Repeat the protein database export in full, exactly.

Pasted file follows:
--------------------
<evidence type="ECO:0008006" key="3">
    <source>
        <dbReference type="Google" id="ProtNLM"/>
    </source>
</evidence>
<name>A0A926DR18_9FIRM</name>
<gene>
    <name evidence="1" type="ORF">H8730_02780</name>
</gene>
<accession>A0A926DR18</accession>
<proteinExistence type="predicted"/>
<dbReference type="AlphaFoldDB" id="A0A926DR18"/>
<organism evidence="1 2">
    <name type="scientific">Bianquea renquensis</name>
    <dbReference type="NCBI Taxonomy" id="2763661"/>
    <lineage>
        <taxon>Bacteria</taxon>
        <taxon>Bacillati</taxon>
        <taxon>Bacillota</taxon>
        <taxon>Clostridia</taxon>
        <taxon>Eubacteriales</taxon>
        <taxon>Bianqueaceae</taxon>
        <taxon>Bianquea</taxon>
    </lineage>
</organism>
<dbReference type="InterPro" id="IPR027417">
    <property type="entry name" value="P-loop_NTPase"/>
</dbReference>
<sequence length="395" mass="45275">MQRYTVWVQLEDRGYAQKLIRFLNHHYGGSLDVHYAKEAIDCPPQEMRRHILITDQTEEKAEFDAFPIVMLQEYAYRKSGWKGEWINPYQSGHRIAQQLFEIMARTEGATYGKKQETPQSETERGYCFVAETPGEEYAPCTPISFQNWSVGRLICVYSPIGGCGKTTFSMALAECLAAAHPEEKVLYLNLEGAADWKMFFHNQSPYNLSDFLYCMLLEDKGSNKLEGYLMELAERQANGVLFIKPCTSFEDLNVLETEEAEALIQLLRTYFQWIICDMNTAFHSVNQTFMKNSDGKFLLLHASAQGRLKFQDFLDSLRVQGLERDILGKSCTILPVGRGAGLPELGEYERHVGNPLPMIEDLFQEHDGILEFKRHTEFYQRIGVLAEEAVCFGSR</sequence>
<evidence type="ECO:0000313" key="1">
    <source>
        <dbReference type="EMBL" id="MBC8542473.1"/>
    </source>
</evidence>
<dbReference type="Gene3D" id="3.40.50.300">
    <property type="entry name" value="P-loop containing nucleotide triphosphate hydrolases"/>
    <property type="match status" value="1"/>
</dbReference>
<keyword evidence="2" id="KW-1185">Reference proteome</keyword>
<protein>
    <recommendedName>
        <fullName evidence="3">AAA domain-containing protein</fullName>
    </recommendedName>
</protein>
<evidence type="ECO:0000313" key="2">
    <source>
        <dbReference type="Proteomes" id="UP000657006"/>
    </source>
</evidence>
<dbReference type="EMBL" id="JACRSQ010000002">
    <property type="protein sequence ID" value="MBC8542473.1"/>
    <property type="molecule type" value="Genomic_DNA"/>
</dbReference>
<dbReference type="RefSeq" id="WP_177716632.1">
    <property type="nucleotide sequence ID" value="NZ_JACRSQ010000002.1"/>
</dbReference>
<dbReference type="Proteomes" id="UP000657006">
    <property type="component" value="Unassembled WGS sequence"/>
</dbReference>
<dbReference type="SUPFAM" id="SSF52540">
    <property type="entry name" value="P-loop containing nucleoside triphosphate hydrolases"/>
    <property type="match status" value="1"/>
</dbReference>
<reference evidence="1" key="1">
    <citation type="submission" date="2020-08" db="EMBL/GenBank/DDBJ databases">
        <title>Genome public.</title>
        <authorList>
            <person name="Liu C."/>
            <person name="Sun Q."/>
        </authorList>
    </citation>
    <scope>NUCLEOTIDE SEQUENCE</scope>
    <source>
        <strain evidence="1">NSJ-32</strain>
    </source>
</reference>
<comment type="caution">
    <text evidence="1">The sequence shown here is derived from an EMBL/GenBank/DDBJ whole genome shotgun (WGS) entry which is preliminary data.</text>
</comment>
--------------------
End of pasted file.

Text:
<evidence type="ECO:0008006" key="3">
    <source>
        <dbReference type="Google" id="ProtNLM"/>
    </source>
</evidence>
<name>A0A926DR18_9FIRM</name>
<gene>
    <name evidence="1" type="ORF">H8730_02780</name>
</gene>
<accession>A0A926DR18</accession>
<proteinExistence type="predicted"/>
<dbReference type="AlphaFoldDB" id="A0A926DR18"/>
<organism evidence="1 2">
    <name type="scientific">Bianquea renquensis</name>
    <dbReference type="NCBI Taxonomy" id="2763661"/>
    <lineage>
        <taxon>Bacteria</taxon>
        <taxon>Bacillati</taxon>
        <taxon>Bacillota</taxon>
        <taxon>Clostridia</taxon>
        <taxon>Eubacteriales</taxon>
        <taxon>Bianqueaceae</taxon>
        <taxon>Bianquea</taxon>
    </lineage>
</organism>
<dbReference type="InterPro" id="IPR027417">
    <property type="entry name" value="P-loop_NTPase"/>
</dbReference>
<sequence length="395" mass="45275">MQRYTVWVQLEDRGYAQKLIRFLNHHYGGSLDVHYAKEAIDCPPQEMRRHILITDQTEEKAEFDAFPIVMLQEYAYRKSGWKGEWINPYQSGHRIAQQLFEIMARTEGATYGKKQETPQSETERGYCFVAETPGEEYAPCTPISFQNWSVGRLICVYSPIGGCGKTTFSMALAECLAAAHPEEKVLYLNLEGAADWKMFFHNQSPYNLSDFLYCMLLEDKGSNKLEGYLMELAERQANGVLFIKPCTSFEDLNVLETEEAEALIQLLRTYFQWIICDMNTAFHSVNQTFMKNSDGKFLLLHASAQGRLKFQDFLDSLRVQGLERDILGKSCTILPVGRGAGLPELGEYERHVGNPLPMIEDLFQEHDGILEFKRHTEFYQRIGVLAEEAVCFGSR</sequence>
<evidence type="ECO:0000313" key="1">
    <source>
        <dbReference type="EMBL" id="MBC8542473.1"/>
    </source>
</evidence>
<dbReference type="Gene3D" id="3.40.50.300">
    <property type="entry name" value="P-loop containing nucleotide triphosphate hydrolases"/>
    <property type="match status" value="1"/>
</dbReference>
<keyword evidence="2" id="KW-1185">Reference proteome</keyword>
<protein>
    <recommendedName>
        <fullName evidence="3">AAA domain-containing protein</fullName>
    </recommendedName>
</protein>
<evidence type="ECO:0000313" key="2">
    <source>
        <dbReference type="Proteomes" id="UP000657006"/>
    </source>
</evidence>
<dbReference type="EMBL" id="JACRSQ010000002">
    <property type="protein sequence ID" value="MBC8542473.1"/>
    <property type="molecule type" value="Genomic_DNA"/>
</dbReference>
<dbReference type="RefSeq" id="WP_177716632.1">
    <property type="nucleotide sequence ID" value="NZ_JACRSQ010000002.1"/>
</dbReference>
<dbReference type="Proteomes" id="UP000657006">
    <property type="component" value="Unassembled WGS sequence"/>
</dbReference>
<dbReference type="SUPFAM" id="SSF52540">
    <property type="entry name" value="P-loop containing nucleoside triphosphate hydrolases"/>
    <property type="match status" value="1"/>
</dbReference>
<reference evidence="1" key="1">
    <citation type="submission" date="2020-08" db="EMBL/GenBank/DDBJ databases">
        <title>Genome public.</title>
        <authorList>
            <person name="Liu C."/>
            <person name="Sun Q."/>
        </authorList>
    </citation>
    <scope>NUCLEOTIDE SEQUENCE</scope>
    <source>
        <strain evidence="1">NSJ-32</strain>
    </source>
</reference>
<comment type="caution">
    <text evidence="1">The sequence shown here is derived from an EMBL/GenBank/DDBJ whole genome shotgun (WGS) entry which is preliminary data.</text>
</comment>